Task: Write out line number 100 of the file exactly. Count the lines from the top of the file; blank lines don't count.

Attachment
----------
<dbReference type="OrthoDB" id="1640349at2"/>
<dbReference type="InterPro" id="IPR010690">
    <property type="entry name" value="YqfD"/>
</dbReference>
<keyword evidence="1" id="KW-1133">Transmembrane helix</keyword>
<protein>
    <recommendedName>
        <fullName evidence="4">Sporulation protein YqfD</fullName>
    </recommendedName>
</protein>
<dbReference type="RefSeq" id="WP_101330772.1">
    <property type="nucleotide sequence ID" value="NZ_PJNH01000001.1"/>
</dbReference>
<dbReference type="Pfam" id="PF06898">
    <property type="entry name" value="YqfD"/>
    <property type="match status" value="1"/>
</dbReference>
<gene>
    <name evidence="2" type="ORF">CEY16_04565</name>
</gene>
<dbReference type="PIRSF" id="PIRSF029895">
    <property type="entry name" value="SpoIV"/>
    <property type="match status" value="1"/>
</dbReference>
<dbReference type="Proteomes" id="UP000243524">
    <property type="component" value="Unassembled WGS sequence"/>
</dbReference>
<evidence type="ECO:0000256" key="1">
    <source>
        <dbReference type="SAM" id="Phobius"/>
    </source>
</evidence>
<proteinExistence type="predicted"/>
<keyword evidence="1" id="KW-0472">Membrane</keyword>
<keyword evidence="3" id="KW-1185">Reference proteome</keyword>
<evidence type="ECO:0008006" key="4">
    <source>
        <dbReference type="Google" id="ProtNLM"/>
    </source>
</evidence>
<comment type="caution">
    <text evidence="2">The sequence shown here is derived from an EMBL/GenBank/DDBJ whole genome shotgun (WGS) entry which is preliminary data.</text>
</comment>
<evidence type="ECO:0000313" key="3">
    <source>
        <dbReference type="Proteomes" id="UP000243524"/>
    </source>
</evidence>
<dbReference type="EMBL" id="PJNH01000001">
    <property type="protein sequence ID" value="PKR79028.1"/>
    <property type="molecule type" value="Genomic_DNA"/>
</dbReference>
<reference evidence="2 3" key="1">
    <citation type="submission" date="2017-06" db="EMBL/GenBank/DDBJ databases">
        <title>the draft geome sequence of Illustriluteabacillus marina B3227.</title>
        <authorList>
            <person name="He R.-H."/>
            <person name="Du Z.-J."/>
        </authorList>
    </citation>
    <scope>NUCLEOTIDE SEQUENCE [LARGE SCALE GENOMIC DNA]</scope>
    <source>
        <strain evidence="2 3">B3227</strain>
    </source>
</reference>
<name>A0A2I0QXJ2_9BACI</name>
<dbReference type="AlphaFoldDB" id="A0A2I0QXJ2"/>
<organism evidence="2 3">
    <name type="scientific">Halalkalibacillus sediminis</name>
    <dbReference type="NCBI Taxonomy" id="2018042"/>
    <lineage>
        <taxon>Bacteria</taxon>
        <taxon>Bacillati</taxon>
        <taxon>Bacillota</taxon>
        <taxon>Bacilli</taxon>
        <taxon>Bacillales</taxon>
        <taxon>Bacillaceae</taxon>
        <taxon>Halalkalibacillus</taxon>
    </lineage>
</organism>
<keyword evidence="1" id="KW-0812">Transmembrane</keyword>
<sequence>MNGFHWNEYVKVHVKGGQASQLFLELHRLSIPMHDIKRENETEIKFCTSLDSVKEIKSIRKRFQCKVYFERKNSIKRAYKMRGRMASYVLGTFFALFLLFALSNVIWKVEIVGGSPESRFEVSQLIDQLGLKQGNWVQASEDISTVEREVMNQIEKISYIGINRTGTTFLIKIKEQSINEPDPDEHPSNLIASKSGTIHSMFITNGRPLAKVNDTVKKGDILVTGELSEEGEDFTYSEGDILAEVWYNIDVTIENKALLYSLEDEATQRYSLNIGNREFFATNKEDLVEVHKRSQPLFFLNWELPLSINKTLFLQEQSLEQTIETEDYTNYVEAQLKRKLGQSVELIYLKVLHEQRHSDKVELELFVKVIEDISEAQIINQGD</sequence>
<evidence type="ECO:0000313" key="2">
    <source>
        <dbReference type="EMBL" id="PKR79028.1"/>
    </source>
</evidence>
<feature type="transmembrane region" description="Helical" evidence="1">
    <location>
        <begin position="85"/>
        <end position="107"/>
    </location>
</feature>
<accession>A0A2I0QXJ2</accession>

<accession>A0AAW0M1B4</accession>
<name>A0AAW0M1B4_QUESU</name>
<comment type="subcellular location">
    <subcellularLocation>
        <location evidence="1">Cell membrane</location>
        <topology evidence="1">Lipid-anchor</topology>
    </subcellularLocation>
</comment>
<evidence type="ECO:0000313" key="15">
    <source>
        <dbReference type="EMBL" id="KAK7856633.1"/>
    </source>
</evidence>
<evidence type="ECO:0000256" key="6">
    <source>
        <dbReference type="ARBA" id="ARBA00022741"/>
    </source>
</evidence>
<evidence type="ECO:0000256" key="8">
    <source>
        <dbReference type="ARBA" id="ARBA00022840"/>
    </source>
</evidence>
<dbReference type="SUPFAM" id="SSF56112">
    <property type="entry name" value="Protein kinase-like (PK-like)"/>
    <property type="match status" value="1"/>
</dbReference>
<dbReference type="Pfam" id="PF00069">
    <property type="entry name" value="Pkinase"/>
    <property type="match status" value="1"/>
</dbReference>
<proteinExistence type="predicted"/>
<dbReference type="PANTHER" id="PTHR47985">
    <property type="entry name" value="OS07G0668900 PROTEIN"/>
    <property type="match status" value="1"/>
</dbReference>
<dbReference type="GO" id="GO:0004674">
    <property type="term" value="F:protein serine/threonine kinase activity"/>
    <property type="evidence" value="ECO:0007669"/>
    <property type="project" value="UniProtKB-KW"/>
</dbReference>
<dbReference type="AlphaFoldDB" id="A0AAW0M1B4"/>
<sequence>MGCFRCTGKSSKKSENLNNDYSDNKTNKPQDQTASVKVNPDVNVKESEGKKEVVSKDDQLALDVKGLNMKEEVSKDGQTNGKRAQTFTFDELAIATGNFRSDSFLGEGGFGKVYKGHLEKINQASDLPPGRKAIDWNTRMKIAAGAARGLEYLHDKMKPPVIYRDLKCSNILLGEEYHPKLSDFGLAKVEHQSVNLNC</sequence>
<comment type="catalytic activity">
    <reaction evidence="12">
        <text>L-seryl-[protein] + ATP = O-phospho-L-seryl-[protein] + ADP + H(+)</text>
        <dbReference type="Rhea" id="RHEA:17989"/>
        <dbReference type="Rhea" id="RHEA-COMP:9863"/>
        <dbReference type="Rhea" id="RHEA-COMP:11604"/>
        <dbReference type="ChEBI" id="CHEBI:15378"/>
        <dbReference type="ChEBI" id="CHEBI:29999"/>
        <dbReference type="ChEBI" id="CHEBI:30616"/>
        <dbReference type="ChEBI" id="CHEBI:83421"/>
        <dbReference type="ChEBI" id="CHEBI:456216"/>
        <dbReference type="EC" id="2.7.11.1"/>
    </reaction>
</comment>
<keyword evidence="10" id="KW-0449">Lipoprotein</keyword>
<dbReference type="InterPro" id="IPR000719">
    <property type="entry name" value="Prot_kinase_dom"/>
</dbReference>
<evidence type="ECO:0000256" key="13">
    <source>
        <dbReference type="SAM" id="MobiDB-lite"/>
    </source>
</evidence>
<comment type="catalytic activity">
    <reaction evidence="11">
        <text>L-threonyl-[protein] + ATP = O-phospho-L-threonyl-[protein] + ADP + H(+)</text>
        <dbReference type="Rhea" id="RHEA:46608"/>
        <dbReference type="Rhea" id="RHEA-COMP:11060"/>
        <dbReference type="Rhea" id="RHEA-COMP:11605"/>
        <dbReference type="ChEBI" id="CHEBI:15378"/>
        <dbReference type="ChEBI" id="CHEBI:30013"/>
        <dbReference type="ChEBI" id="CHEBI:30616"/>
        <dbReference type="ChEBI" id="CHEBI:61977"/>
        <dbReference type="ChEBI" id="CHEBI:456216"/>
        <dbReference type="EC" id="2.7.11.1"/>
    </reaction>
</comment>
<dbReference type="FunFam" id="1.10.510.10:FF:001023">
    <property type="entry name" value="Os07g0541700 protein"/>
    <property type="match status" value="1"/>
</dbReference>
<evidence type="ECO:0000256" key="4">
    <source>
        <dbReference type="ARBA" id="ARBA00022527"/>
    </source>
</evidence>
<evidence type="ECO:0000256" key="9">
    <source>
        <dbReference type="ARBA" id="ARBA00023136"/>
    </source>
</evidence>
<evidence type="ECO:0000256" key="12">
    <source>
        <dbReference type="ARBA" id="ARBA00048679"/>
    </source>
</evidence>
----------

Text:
        <topology evidence="1">Lipid-anchor</topology>